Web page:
Prime Minister Jacinda Ardern doesn't make assumptions.
At least, that's what she tells me when asked if the tide is turning in Tauranga - a traditionally National stronghold that appears to now be gaining plenty of Labour traction.
As Ardern arrived at the Tauranga Historic Village yesterday she was greeted to cheers and applause.
One woman stopped Ardern to tell you she was "an inspiration to women everywhere".
Another woman thanked Ardern for all she has done through the Covid-19 crisis.
She puts such a favourable response down to it simply being a beautiful day in the Bay of Plenty.
The Prime Minister and I meet in The Kollective, next door to the village, for a few moments during her whirlwind visit to Tauranga yesterday.Ardern recalls her days "some years ago now" as a Labour list MP based in the Bay of Plenty.
"That's actually how I met Jan and Angie, in that time when Jan was a school principal and Angie was working at the Women's Refuge."
Labour list MPs Jan Tinetti and Angie Warren-Clark, along with Waiariki MP Tāmati Coffey, sit nearby.
In those early days, Ardern worked alongside then list MP Moana Mackey and Rotorua MP (now mayor), Steve Chadwick.
"We covered the whole area," Ardern says.
However, the Tauranga seat has been held by sitting National MP Simon Bridges since 2008, when he took over from former National MP Bob Clarkson.
The seat was previously held by MP Winston Peters who represented NZ First, the National Party and as an independent from 1984 to 2005.
When asked whether she was surprised by such a strong welcome in an area considered to have a safe blue seat, she referred to spending some of her childhood in the Bay, visiting her grandparents.
"I have roots here. So just that background means I don't make assumptions about this place. We see the huge growth that has occurred here and there might be assumptions about that here but I don't make assumptions about people."
Ardern disputes the Government has not appropriately recognised Tauranga's economic and infrastructure needs as such a rapidly growing district.
This, she says, is recognised in Government funding through the Crown Infrastructure Partners (CIP) economic stimulus package, and the Provincial Infrastructure Fund.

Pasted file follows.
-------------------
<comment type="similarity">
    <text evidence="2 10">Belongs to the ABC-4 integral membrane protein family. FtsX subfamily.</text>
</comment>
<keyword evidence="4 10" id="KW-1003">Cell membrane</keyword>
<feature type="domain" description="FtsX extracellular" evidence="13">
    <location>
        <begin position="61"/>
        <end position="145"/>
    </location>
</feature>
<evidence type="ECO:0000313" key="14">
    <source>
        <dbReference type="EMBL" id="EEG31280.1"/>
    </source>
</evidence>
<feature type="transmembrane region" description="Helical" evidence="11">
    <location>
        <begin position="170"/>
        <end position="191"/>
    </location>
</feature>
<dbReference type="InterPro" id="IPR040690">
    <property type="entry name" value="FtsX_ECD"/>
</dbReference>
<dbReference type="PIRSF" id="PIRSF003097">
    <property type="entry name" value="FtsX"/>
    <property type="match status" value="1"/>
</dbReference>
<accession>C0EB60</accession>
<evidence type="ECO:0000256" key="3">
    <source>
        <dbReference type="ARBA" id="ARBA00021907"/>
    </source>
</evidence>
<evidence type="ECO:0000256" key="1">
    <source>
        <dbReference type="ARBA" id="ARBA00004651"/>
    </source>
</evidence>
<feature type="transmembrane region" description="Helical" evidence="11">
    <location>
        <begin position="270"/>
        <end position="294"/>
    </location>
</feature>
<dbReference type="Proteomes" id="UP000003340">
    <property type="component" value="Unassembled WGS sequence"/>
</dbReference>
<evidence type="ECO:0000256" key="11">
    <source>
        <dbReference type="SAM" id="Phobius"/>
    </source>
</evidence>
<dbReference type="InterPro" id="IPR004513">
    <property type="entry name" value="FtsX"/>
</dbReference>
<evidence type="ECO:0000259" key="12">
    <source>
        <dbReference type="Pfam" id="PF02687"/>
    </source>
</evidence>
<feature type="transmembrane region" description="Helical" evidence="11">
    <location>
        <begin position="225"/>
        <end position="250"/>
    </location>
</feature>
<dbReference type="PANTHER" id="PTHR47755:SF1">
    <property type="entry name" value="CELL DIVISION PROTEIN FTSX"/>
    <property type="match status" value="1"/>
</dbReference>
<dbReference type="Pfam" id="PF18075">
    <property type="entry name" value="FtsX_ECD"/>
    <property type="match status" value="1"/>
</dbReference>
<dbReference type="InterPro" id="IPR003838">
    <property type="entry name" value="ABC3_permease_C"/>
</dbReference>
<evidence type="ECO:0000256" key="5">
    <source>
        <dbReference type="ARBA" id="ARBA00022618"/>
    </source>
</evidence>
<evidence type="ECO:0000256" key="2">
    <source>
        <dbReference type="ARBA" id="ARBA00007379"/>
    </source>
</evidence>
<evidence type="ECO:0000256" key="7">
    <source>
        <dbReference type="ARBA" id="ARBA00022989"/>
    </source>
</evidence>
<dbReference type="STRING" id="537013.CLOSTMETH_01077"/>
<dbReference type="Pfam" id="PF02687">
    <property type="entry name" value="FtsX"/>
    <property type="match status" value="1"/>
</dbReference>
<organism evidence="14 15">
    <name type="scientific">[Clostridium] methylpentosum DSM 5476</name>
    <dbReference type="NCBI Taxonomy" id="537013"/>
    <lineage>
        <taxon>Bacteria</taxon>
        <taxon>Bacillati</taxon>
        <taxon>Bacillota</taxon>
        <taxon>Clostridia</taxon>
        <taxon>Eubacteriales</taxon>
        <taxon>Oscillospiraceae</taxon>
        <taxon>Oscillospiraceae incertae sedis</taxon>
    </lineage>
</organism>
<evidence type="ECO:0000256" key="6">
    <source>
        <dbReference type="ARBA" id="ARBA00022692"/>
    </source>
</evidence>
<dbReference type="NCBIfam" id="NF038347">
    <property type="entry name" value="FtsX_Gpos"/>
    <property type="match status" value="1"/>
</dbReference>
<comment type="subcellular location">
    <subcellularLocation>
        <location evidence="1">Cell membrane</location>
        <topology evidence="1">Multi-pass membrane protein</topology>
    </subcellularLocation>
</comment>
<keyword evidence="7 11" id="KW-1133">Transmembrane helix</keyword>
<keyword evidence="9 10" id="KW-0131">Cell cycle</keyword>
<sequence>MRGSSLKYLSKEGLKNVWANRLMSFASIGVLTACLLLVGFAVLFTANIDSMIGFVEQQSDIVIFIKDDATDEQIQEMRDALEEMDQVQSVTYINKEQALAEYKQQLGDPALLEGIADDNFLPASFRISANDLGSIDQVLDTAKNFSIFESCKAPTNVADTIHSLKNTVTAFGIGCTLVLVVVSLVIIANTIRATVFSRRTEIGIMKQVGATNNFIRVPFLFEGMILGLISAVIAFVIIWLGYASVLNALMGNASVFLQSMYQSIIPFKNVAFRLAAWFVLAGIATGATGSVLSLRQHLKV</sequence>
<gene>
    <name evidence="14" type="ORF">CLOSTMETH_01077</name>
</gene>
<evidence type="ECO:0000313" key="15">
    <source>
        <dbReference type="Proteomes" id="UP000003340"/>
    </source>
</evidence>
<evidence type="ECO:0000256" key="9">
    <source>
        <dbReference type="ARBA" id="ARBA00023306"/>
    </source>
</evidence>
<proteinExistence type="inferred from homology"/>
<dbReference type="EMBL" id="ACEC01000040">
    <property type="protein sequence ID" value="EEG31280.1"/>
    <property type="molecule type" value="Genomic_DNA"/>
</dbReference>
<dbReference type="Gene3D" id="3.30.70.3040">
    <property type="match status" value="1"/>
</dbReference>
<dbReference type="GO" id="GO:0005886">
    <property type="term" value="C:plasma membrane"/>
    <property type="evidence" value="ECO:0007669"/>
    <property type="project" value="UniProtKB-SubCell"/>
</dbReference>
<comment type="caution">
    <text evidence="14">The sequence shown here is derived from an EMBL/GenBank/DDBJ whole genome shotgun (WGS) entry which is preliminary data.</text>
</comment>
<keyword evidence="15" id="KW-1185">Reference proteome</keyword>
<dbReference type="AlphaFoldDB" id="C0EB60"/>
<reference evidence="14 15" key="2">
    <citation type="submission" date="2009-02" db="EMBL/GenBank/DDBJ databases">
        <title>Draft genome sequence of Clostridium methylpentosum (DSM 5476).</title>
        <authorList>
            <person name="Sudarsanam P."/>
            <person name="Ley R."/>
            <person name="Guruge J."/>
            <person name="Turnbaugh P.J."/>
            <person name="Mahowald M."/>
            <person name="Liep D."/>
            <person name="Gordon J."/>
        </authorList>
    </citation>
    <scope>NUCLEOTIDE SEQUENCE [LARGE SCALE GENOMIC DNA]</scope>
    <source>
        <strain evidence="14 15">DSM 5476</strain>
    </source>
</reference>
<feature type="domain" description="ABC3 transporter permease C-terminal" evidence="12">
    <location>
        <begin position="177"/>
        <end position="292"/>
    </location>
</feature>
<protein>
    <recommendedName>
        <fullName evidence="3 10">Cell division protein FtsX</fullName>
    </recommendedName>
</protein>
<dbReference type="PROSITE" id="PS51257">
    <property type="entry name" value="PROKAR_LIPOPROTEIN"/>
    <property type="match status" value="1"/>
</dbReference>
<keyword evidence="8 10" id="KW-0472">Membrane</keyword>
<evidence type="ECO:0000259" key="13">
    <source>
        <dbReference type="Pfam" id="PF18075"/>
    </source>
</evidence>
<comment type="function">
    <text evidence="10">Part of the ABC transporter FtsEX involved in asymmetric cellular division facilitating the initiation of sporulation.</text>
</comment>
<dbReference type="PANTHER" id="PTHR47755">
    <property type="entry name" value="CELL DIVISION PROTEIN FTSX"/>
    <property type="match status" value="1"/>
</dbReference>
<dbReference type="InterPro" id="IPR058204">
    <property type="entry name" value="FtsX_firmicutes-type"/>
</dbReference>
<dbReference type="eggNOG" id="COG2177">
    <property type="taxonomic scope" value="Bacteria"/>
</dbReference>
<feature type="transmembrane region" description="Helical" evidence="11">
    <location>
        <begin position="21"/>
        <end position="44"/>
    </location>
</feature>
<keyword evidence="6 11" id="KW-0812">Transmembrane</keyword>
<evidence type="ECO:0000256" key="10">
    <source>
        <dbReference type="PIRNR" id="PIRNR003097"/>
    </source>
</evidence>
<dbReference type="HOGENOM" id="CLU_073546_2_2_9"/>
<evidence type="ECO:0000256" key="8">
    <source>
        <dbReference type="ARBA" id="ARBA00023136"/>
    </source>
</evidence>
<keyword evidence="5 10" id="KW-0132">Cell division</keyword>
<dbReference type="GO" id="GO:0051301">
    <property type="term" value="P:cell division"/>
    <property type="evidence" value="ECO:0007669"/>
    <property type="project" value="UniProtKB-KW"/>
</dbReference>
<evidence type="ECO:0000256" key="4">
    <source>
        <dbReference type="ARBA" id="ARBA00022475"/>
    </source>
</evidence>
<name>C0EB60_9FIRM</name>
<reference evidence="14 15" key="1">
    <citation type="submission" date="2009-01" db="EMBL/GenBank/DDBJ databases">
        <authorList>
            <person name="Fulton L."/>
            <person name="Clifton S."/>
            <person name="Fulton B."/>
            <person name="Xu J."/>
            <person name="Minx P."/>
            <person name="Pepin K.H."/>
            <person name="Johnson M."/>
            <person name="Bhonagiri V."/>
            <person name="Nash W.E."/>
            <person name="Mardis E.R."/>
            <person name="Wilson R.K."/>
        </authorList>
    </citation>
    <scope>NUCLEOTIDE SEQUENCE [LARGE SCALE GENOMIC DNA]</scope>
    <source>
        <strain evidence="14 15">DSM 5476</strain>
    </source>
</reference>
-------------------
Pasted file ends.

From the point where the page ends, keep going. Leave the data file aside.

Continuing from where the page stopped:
"This is a growth area, one of the things [we need to focus on] is how do we manage most of this infrastructure.
"Then if you go to housing, there's an area where there's need. We have increased the number of houses. Just thismorning I was at a papakainga where we invested more than $2m."
However, there is "a lot more to do".
Ardern hinted reference at the Provincial Growth Fund but says no more on this as the interview closes.
Ardern was last in the Bay of Plenty in June, visiting the kiwifruit industry which had managed a bumper crop this season despite the implications of Covid-19.
In response to also being asked whether the tide was turning for Labour in Tauranga, Tinetti says she believes it is.
"We are getting really good responses this time," she says.
"It's very different to the last election ... we are getting amazing feedback. A lot of people are telling us they are going to vote for us for the first time.
"I think people are seeing we need a stable Government at this point in time and they have faith in our leadership. They want to see that still going forward."
Both Coffey and Warren-Clark agreed.
"We have a huge list of things we've done for this community, hundreds of millions of dollars being spent, and people are starting to realise it," Warren-Clark says.